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Tuesday, September 13, 2011

Parent experiences survivors guilt, child went to a good school

By Julie Delegal

I used to have a sense of survivors’ guilt because my children attend the arts magnet schools in Jacksonville. What makes my children so fortunate, I’d ask, at a time when the arts were withering and dying at other schools around town?

Survivor’s guilt has now been replaced with sheer, unadulterated outrage. Programming cuts, forced by our hegemony-holding lock-step majority party in the Florida Legislature, are now strangling the magnet flagship programs, too. Regardless of one's view of magnet school policy, you have to admit that soon, if we stay on this track, there won't be any arts or music programming, period, in Jacksonville, Florida. Don't fall for state lawmakers attempts to pit magnet parents against neighborhood school parents--the infighting only wastes effort at this point. And don’t blame the local district for these cuts—they were faced with choosing not whether to cut off body parts, but rather which limbs they would amputate: an arm or a leg? Left or right?

Draw a hundred mile radius around the high school under the interstate on Jacksonville’s Southbank, Douglas Anderson School of the Arts. You’ll find that Douglas Anderson houses the only high school orchestra program within 100 miles of itself. Now, take a short little jaunt south to Emerson Street, into the modest, working class neighborhood known as Pine Forest, where one feeder elementary school sits. I chose that school for my first child back when it was a Title I school, not because of the arts, but because I saw how facile and fluent the teachers were with children from every background.

Inside that school, you’ll meet, as I did, a veteran music teacher transferred there to replace the full-time orchestra teacher at the school this year. Pine Forest’s new assignee now splits her time—as many music teachers now do—between three elementary schools. She counts herself lucky to still have a job, and mourns for the day that she could actually build relationships and rapport with children at a single school.

On the day my daughter and I met her—call it the day the music died, or the day we knew it had been effectively murdered—the new strings teacher was overwhelmed. Her predecessor had also been transferred, without sufficient notice to organize the dozens of beautiful violins, violas and cellos that sit there in the strings classroom at Pine Forest. Most of them won’t be played this year, due to the restructuring of the program and to schedule changes—all the decisions that were made not to accommodate the children, but rather to accommodate the cuts.

These are instruments that were bought and paid for by the hard work, grant-writing, cajoling and sheer sweat of many individuals: Ralph Coleman, Carole Morse, Terri Wester, Bill Lotowycz, Janelle Wagoner, Denise Ahearn, and before them Jane Congdon, Jackie Cornelius, and others. These people have dedicated careers to transmitting the values of self-expression—and all the contemplation, analysis, synthesis, and teamwork that goes with it—to our next generation.

Make no mistake: teachers of the arts are the torchbearers of an entire culture. To murder their work in this manner is nothing less than a sin before God. To hear state lawmakers focus on which grants they’re going to be sending back to Washington as they rail against profligate and reckless “waste” is a hypocrisy I can hardly bear. To leave these instruments bought for the hands of children unused, to "surplus" young teachers whom we so badly need to forge connections with our children, to wipe the efforts of hundreds of teachers, business people, parents and students off the table as if they were crumbs--all this is nothing less than an abomination.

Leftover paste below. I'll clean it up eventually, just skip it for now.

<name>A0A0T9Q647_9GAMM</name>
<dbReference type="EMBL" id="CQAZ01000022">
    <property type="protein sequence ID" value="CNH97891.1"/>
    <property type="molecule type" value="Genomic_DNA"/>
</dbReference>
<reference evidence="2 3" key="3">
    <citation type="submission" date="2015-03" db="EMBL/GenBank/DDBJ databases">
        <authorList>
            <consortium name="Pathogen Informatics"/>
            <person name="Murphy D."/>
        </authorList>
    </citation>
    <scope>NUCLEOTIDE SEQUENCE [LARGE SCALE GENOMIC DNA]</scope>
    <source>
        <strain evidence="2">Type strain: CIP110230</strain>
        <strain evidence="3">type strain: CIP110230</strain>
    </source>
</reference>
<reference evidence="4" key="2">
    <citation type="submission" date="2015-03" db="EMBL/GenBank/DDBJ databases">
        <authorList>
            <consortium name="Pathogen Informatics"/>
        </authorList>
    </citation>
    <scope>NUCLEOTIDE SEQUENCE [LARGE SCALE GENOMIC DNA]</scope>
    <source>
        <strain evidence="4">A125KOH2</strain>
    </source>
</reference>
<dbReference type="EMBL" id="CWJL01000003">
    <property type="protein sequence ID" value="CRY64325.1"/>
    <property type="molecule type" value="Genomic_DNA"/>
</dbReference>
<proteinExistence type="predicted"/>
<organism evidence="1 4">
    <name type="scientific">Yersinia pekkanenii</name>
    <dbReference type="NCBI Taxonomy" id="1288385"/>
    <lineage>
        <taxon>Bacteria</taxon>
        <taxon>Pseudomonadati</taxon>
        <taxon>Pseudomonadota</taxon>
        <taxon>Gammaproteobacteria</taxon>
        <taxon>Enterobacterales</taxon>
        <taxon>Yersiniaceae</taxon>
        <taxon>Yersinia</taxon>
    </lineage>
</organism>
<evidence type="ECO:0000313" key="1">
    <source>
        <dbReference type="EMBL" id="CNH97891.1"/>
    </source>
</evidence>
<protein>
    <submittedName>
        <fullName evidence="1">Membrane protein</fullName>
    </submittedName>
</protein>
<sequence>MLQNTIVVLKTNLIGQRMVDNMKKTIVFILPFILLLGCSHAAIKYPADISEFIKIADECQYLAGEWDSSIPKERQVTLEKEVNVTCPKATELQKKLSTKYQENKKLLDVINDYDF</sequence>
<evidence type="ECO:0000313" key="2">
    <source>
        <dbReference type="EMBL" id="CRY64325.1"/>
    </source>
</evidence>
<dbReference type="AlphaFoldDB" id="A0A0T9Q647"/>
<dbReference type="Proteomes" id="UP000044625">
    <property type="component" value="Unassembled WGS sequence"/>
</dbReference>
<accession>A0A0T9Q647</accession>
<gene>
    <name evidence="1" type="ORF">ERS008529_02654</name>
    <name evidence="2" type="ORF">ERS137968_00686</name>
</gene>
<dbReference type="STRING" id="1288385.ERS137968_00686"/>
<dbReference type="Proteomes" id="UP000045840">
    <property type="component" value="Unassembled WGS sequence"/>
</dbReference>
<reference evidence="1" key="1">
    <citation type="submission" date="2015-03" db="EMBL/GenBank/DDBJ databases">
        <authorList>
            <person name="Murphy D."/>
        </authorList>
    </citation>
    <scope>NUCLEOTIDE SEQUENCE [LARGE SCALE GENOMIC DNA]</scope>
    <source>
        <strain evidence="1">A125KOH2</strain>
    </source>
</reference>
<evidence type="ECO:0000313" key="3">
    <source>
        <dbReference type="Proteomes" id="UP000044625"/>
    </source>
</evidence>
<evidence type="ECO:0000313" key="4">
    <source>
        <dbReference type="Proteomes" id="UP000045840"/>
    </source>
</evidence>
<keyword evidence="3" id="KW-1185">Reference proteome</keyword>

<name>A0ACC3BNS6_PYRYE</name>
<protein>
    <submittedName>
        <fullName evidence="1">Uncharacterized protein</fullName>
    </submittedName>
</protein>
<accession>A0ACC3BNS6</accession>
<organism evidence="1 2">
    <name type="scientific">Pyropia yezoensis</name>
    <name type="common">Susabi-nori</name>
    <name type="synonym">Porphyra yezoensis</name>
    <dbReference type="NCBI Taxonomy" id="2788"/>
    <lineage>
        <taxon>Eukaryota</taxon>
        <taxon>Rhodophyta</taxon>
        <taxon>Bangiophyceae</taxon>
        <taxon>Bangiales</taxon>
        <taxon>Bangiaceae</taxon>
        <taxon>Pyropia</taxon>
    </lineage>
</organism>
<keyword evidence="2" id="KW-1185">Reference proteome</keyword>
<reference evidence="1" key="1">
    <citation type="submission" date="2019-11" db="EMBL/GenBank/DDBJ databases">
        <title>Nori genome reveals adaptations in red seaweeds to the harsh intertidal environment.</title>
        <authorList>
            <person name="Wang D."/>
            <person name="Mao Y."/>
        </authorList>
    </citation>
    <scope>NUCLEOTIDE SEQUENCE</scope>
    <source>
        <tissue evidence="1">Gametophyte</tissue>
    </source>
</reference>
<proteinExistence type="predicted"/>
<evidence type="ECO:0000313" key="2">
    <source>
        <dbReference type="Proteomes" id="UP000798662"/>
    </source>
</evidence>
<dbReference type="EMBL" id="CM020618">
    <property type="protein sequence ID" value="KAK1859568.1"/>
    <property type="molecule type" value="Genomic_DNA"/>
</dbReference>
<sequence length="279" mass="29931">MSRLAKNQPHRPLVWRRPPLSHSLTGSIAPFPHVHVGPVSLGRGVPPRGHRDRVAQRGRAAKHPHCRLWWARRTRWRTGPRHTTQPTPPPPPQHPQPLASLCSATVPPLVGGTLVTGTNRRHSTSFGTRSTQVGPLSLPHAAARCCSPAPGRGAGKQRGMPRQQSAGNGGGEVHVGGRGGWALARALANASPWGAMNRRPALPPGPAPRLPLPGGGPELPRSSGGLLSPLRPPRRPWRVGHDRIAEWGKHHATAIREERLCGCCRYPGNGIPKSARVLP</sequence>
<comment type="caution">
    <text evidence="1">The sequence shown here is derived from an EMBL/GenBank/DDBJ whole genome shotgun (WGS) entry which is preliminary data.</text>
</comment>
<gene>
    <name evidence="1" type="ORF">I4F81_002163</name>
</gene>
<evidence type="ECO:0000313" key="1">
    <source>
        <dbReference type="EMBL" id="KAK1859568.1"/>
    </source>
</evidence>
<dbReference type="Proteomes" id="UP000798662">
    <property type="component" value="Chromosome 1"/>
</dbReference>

Shame on the Florida Legislature, for not valuing our children’s education as paramount, as they have sworn to do under our state constitution. They put partisan pledges and lock-step loyalty over their sworn duty to our children. Shame on them, also, for blaming the recession with one hand, as they preserve a long list of tax loopholes with the other. And shame on them, once more, for using “choice” as a subterfuge for cutting funding for public schools, where the vast majority of our children attend school. The evidence is in. The past decade’s generously funded privatization policy has failed. The studies show that in Florida, charter schools and voucher schools do not provide better outcomes for our children. The only thing they’re truly effective at is draining any remaining life from an already hemorrhaging public school budget.

Shame on republican lawmakers for serving up Privatization Kool-Aid. And shame on the pro-voucher, pro-charter democrats, who drank it up. You are all responsible for re-segregating our schools with your privatization schemes, and you are doing so without providing any empirically measurable benefit to the children who have left our public schools.

And shame on all of us, citizens and voters, if we don’t watch the redistricting process very, very closely. If we want a values shift among those elected to serve in Tallahassee, we’ve got to elect different people. And if we want to elect new people, we’re going to need fairly drawn, truly competitive districts—not the gerrymandered ones that the dominant party drew in their “one for you, three for us” packing-and-bleaching horror show ten years ago. Now, as they spend taxpayer money to litigate against the will of their own people on Fair Districts, there is only one thing left to do: Shame them. Our children deserve better.

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